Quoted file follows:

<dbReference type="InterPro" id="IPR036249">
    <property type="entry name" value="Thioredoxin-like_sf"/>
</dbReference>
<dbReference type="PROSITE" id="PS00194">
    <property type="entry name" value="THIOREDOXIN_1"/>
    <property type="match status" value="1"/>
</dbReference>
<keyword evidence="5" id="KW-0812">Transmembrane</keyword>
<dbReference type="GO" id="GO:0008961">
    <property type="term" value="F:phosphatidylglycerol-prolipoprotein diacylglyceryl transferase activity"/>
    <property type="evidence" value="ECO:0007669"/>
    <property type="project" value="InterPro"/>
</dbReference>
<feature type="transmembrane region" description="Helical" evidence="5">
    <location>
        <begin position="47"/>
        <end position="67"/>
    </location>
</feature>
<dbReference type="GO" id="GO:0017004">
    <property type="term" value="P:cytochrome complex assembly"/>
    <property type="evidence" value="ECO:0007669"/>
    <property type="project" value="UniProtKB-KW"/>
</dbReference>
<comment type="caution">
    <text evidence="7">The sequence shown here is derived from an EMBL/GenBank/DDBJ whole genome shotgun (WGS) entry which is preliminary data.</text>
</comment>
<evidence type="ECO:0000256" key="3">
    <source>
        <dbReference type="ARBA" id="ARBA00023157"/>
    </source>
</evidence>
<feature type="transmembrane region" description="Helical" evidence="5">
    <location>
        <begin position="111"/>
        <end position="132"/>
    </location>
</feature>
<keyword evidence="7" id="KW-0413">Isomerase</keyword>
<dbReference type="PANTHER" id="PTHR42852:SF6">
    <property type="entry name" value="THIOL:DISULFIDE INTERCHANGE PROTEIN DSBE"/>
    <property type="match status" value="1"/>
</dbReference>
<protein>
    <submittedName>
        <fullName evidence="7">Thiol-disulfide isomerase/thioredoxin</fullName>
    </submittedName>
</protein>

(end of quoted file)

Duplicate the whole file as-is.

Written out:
<dbReference type="InterPro" id="IPR036249">
    <property type="entry name" value="Thioredoxin-like_sf"/>
</dbReference>
<dbReference type="PROSITE" id="PS00194">
    <property type="entry name" value="THIOREDOXIN_1"/>
    <property type="match status" value="1"/>
</dbReference>
<keyword evidence="5" id="KW-0812">Transmembrane</keyword>
<dbReference type="GO" id="GO:0008961">
    <property type="term" value="F:phosphatidylglycerol-prolipoprotein diacylglyceryl transferase activity"/>
    <property type="evidence" value="ECO:0007669"/>
    <property type="project" value="InterPro"/>
</dbReference>
<feature type="transmembrane region" description="Helical" evidence="5">
    <location>
        <begin position="47"/>
        <end position="67"/>
    </location>
</feature>
<dbReference type="GO" id="GO:0017004">
    <property type="term" value="P:cytochrome complex assembly"/>
    <property type="evidence" value="ECO:0007669"/>
    <property type="project" value="UniProtKB-KW"/>
</dbReference>
<comment type="caution">
    <text evidence="7">The sequence shown here is derived from an EMBL/GenBank/DDBJ whole genome shotgun (WGS) entry which is preliminary data.</text>
</comment>
<evidence type="ECO:0000256" key="3">
    <source>
        <dbReference type="ARBA" id="ARBA00023157"/>
    </source>
</evidence>
<feature type="transmembrane region" description="Helical" evidence="5">
    <location>
        <begin position="111"/>
        <end position="132"/>
    </location>
</feature>
<keyword evidence="7" id="KW-0413">Isomerase</keyword>
<dbReference type="PANTHER" id="PTHR42852:SF6">
    <property type="entry name" value="THIOL:DISULFIDE INTERCHANGE PROTEIN DSBE"/>
    <property type="match status" value="1"/>
</dbReference>
<protein>
    <submittedName>
        <fullName evidence="7">Thiol-disulfide isomerase/thioredoxin</fullName>
    </submittedName>
</protein>